“Either way, Christ’s love controls us. Since we believe that Christ died for all, we also believe that we have all died to our old life.He died for everyone so that those who receive his new life will no longer live for themselves. Instead, they will live for Christ, who died and was raised for them. So we have stopped evaluating others from a human point of view. At one time we thought of Christ merely from a human point of view. How differently we know him now! This means that anyone who belongs to Christ has become a new person. The old life is gone; a new life has begun!” 2 Corinthians 5:14-17, NLT
Our addictions may be so ingrained in us that we define our identity by them. We may even begin to feel that we are predisposed to behave as we do. We may grow discouraged as we are condemned for behaviors that seem beyond our control. How can we escape this self-perception that defines us in terms of the addictions that dominate our lives?
One passage in Scripture seems to identify people by their behavior: “Those who indulge in sexual sin, or who worship idols, or commit adultery, or are male prostitutes, or practice homosexuality, or are thieves, or greedy people, or drunkards, or are abusive, or cheat people—none of these will inherit the Kingdom of God” (1 Corinthians 6:9-10). This doesn’t seem fair. We feel like we will never be able to escape our addictive nature. But the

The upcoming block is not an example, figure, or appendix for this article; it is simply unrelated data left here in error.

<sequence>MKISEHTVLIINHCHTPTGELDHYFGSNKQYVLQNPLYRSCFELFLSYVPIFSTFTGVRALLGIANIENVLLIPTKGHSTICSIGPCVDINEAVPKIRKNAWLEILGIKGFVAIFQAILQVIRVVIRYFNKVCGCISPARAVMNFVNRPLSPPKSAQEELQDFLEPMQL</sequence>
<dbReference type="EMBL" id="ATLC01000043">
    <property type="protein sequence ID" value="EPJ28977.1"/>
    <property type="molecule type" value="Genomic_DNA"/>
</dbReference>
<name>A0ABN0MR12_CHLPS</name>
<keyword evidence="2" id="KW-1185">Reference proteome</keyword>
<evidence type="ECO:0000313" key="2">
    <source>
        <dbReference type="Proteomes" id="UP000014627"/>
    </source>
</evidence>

passage continues: “Some of you were once like that. But you were cleansed; you were made holy; you were made right with God by calling on the name of the Lord Jesus Christ and by the Spirit of our God” (6:11). “Anyone who belongs to Christ has become a new person. The old life is gone; a new life has begun!” (2 Corinthians 5:17).
God doesn’t just erase our sinful behaviors. When we identify ourselves
with Christ, he gives us a new identity. We will always remember what we were and realize that our sinful nature and our body may always be predisposed to a particular addiction. We may even still slip up at times, but we need no longer define ourselves by our addictions. In Christ we are all the forgiven, cleansed, and holy children of God.